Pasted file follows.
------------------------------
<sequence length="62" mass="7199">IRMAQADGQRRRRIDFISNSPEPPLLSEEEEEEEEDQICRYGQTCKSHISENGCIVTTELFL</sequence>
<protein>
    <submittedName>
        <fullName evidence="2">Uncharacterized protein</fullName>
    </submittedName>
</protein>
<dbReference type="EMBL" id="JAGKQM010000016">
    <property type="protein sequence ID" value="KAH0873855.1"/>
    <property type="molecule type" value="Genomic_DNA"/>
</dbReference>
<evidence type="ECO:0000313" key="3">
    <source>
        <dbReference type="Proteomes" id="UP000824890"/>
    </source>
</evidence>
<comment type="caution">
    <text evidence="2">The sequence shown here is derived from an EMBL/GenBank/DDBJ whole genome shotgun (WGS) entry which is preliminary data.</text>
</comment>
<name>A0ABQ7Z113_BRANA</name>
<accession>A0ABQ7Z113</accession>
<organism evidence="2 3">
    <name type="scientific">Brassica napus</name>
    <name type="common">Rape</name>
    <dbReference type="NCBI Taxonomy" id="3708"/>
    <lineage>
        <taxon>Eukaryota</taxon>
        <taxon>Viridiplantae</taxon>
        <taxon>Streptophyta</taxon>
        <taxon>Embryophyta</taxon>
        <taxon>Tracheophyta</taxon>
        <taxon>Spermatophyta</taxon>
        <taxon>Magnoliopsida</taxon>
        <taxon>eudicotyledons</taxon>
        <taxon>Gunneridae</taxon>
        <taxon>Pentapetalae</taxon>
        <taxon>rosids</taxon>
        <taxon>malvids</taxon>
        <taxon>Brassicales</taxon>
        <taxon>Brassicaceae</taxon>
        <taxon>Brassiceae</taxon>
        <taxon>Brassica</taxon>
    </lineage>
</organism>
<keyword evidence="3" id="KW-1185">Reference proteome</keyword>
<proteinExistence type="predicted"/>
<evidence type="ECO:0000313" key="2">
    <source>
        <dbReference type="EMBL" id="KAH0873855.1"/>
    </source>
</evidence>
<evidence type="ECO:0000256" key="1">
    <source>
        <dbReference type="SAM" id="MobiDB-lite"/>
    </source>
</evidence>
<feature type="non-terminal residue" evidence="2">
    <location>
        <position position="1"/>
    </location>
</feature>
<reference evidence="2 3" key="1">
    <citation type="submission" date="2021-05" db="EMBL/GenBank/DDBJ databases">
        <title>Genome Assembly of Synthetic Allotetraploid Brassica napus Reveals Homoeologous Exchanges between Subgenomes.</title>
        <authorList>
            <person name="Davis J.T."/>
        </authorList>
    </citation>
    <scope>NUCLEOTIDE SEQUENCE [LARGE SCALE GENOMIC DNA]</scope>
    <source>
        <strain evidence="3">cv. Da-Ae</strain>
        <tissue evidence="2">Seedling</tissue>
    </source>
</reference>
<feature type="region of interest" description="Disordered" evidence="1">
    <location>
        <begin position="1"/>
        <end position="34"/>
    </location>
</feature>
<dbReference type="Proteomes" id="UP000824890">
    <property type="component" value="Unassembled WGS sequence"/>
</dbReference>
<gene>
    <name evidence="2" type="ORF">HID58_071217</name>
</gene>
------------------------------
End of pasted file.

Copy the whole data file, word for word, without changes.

<sequence length="62" mass="7199">IRMAQADGQRRRRIDFISNSPEPPLLSEEEEEEEEDQICRYGQTCKSHISENGCIVTTELFL</sequence>
<protein>
    <submittedName>
        <fullName evidence="2">Uncharacterized protein</fullName>
    </submittedName>
</protein>
<dbReference type="EMBL" id="JAGKQM010000016">
    <property type="protein sequence ID" value="KAH0873855.1"/>
    <property type="molecule type" value="Genomic_DNA"/>
</dbReference>
<evidence type="ECO:0000313" key="3">
    <source>
        <dbReference type="Proteomes" id="UP000824890"/>
    </source>
</evidence>
<comment type="caution">
    <text evidence="2">The sequence shown here is derived from an EMBL/GenBank/DDBJ whole genome shotgun (WGS) entry which is preliminary data.</text>
</comment>
<name>A0ABQ7Z113_BRANA</name>
<accession>A0ABQ7Z113</accession>
<organism evidence="2 3">
    <name type="scientific">Brassica napus</name>
    <name type="common">Rape</name>
    <dbReference type="NCBI Taxonomy" id="3708"/>
    <lineage>
        <taxon>Eukaryota</taxon>
        <taxon>Viridiplantae</taxon>
        <taxon>Streptophyta</taxon>
        <taxon>Embryophyta</taxon>
        <taxon>Tracheophyta</taxon>
        <taxon>Spermatophyta</taxon>
        <taxon>Magnoliopsida</taxon>
        <taxon>eudicotyledons</taxon>
        <taxon>Gunneridae</taxon>
        <taxon>Pentapetalae</taxon>
        <taxon>rosids</taxon>
        <taxon>malvids</taxon>
        <taxon>Brassicales</taxon>
        <taxon>Brassicaceae</taxon>
        <taxon>Brassiceae</taxon>
        <taxon>Brassica</taxon>
    </lineage>
</organism>
<keyword evidence="3" id="KW-1185">Reference proteome</keyword>
<proteinExistence type="predicted"/>
<evidence type="ECO:0000313" key="2">
    <source>
        <dbReference type="EMBL" id="KAH0873855.1"/>
    </source>
</evidence>
<evidence type="ECO:0000256" key="1">
    <source>
        <dbReference type="SAM" id="MobiDB-lite"/>
    </source>
</evidence>
<feature type="non-terminal residue" evidence="2">
    <location>
        <position position="1"/>
    </location>
</feature>
<reference evidence="2 3" key="1">
    <citation type="submission" date="2021-05" db="EMBL/GenBank/DDBJ databases">
        <title>Genome Assembly of Synthetic Allotetraploid Brassica napus Reveals Homoeologous Exchanges between Subgenomes.</title>
        <authorList>
            <person name="Davis J.T."/>
        </authorList>
    </citation>
    <scope>NUCLEOTIDE SEQUENCE [LARGE SCALE GENOMIC DNA]</scope>
    <source>
        <strain evidence="3">cv. Da-Ae</strain>
        <tissue evidence="2">Seedling</tissue>
    </source>
</reference>
<feature type="region of interest" description="Disordered" evidence="1">
    <location>
        <begin position="1"/>
        <end position="34"/>
    </location>
</feature>
<dbReference type="Proteomes" id="UP000824890">
    <property type="component" value="Unassembled WGS sequence"/>
</dbReference>
<gene>
    <name evidence="2" type="ORF">HID58_071217</name>
</gene>